GERY WOELFEL: Butler building for the future
GERY WOELFEL firstname.lastname@example.org
| Posted: Monday, July 19, 2010 11:16 pm | No Comments Posted
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buy this photo Photo by Nam Y. Huh Associated Press: Two-time NBA All-Star and Racine native Caron Butler is not only preparing for life after basketball, he’s also working to make a difference in Racine.
There is a tendency in our society to place labels on people. Professional athletes are a prime example.
Pro athletes are often perceived as dumb jocks. They supposedly lack the mental faculties to excel in a field outside their chosen profession.
That, of course, is ludicrous. We have seen that stereotype blown out of the water on countless occasions over the years.
Former Green Bay Packers star Willie Davis made a nice segue from the football field into the corporate boardroom.
Ditto for Junior Bridgeman and Jon McGlocklin, two former Milwaukee Bucks stars who became successful businessmen.
It's become increasingly apparent the ones who peg athletes as dumb are indeed the dumb ones themselves.
Which brings us to Racine native Caron Butler. He is well on his way to proving his talents aren't exclusively athletic.
Butler, a former Park High School and current Dallas Mavericks star, decided several years ago that his abilities extend beyond a basketball court.
"Ever since I was 24, I've been thinking outside the box,'' the 30-year-old Butler said. "As an athlete, you don't know the life expectancy of your career.
"I want to do a lot of things with my life. I want to make as much money off the court as I've made on the court.
"I want to continue to grown and build my net worth.''
That is a lofty entrepreneurial goal as Butler already is in the high-end tax bracket. He is a millionaire many times over.
Butler will be paid $10.6 million this season and could earn even more next summer. That's when he could be an unrestricted free agent and sign with the team of his choice ... or accept a multi-year extension from the Mavs.
Either way, Butler's net worth will inevitably expand.
But Butler is in the process of branching out and attempting to maximize all of his other skills, including those in the business sector.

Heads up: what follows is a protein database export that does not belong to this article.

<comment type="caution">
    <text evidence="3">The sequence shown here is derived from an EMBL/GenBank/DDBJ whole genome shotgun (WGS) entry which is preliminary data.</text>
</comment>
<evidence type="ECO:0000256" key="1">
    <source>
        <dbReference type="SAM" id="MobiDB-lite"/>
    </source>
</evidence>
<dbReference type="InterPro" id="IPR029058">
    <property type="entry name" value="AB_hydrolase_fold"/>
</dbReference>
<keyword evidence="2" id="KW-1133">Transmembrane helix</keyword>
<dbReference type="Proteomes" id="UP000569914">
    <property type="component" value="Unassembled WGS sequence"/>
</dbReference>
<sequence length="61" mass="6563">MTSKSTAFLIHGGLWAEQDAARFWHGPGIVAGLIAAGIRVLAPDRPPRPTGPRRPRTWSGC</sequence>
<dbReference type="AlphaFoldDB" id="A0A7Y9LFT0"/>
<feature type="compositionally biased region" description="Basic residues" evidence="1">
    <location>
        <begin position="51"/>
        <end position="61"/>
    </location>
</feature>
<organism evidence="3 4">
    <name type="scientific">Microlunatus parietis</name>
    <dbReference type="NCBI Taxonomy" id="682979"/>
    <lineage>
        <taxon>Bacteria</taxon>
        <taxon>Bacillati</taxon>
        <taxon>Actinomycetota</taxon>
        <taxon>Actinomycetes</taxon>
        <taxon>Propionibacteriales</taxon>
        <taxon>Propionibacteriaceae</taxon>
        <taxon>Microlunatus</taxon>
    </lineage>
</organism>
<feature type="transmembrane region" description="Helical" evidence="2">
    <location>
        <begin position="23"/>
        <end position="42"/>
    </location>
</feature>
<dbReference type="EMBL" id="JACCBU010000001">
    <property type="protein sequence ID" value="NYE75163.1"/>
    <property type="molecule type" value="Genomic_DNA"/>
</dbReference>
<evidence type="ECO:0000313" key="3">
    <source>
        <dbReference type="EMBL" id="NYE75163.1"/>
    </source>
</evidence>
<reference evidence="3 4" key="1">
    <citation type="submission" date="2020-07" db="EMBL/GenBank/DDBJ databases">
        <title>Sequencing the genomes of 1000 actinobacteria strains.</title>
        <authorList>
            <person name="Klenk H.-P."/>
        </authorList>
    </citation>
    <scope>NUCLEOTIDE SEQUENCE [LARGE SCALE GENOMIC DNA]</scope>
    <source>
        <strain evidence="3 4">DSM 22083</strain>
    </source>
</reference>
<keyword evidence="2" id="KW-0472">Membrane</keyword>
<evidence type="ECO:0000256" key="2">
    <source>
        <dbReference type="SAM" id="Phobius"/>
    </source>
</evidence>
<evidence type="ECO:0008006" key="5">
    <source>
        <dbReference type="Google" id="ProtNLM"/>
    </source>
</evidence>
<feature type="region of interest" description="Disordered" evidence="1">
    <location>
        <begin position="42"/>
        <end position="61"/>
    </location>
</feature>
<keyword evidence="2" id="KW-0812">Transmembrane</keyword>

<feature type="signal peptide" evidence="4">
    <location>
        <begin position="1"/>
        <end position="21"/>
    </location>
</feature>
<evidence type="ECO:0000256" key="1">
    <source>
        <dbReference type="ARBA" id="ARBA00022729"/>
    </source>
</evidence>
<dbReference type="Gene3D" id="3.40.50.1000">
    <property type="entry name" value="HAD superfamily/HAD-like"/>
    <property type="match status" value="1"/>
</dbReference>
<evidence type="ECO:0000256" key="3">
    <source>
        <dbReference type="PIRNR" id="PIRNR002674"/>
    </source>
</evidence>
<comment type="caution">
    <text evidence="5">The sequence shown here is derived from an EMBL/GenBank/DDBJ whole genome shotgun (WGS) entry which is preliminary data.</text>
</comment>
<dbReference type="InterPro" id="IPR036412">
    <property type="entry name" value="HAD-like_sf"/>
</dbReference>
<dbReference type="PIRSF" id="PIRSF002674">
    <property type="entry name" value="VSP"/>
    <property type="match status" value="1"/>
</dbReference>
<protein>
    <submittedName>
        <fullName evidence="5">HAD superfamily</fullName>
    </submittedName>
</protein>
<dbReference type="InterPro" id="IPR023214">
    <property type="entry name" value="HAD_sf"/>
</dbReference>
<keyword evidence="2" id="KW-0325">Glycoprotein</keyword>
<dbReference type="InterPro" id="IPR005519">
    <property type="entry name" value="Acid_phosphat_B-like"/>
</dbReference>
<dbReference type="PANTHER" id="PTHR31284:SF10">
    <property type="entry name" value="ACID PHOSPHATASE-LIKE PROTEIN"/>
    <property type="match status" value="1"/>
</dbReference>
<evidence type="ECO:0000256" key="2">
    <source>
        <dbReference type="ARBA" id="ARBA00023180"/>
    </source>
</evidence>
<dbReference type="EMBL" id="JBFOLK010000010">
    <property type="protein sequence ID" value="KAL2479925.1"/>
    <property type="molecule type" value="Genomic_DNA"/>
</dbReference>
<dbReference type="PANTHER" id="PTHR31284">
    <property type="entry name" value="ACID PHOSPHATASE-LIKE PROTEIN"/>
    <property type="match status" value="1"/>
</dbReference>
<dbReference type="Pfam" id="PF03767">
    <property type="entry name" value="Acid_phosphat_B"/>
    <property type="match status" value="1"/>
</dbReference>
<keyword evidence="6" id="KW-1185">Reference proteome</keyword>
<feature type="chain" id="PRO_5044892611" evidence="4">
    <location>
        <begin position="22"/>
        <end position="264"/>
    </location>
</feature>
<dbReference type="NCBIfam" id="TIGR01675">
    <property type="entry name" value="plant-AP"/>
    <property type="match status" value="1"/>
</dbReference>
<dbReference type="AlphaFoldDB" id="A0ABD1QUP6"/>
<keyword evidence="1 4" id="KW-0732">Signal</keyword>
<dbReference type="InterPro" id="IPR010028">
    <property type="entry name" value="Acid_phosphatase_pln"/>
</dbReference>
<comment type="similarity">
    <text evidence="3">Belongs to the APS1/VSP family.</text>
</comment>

He is the sole proprietor of six Burger King restaurants around the country.
"I once worked at Burger King in Racine,'' Butler said. "I know the business. I know it from the janitorial spot all the way through the management side.
"I know that game inside and out.''
Butler has also had discussions with Mark Cuban, the Mavericks' billionaire owner, about "shadowing" him and learning more about the intricacies of business.
Butler also intends on taking a course in business next summer at Duke University.
While Butler was just like almost every other kid growing up who wanted to be "Just like Mike" - as in Jordan - he now wants to be just like Magic - as in Johnson.
"Just seeing what Magic Johnson has done and is doing is unreal," Butler said. "He's part-owner of the (Los Angeles) Lakers, he owns Starbucks, Burger Kings, LA Fitnesses and theaters.
"I'm trying to get more and more involved in different things like him."
Butler then flashed that mega-watt smile of his and quipped, "At 30, Magic wasn't a Burger King owner yet."
Even though Butler is consumed with broadening his horizons, he remains devoted tow helping his hometown become an even better place to work and live.
Butler's contributions to our city over the years have been well-chronicled and, this summer, he's continued lending a hand.
Butler helped usher in the successful midnight basketball league at the Bray Center, bringing along a surprise guest for the occasion, teammate and fellow NBA All-Star Shawn Marion.
Butler also held his sixth annual "Bike Brigade," where he distributed 250 spanking new bikes to youths in the community.
There was just one caveat, though.
"The young kids had to sign peace pledges," Butler said. "They pledged to become great pillars in our community.
"And they had to abide by the rules, that they ride safely and that they ride with helmets."
Butler also sponsored a free concert at Memorial Hall, one that featured some nationally-renowned hip hoppers, including Waka Flocka and Yo Gotti.
Again, there was a caveat.
In order to get a free ticket, each person had to bring four canned food items to the concert. Approximately, 1,800 people attended the event; 7,200 canned food items were collected.
Butler, who seemingly has boundless energy, is also sponsoring several Amateur Athletic Union basketball teams and even arranged a meeting where former Park High basketball player Josh Cameron got to meet LeBron James.
"I've been working out Josh, and LeBron is his favorite player," Butler explained. "So I had LeBron talk to him. LeBron gave him some inspirational words."
Butler's fondest moment of the summer, however, came a couple of weeks ago. That's when he and his wife, Andrea, welcomed the newest member of their family into the world: daughter Ava.
Ava, whose godfather is Miami Heat superstar Dwyane Wade, joins siblings Camary, Caron Jr. and Mia.
"I love kids," Butler said. "I learn so much being around my children. They keep me young.
"They're the most important thing to me in the world. I always say, ‘Family first.' I got that tatted on my back."
Butler will be leaving for Dallas in a couple of weeks in preparation for the upcoming NBA season, but he plans to keep coming back to Racine as much as possible. He realizes there is plenty of work to be done in this community and he's willing to do his part.
"Racine has been hit hard by the economy,'' Butler said. "But we got a lot of great energy in this city, a lot of great people.
"One of the things I want to do is bring more opportunity and more awareness to Racine. I don't want to get into it, but we got some big things coming to the city within the next two years.
"I look forward to big things for this city."
And for himself.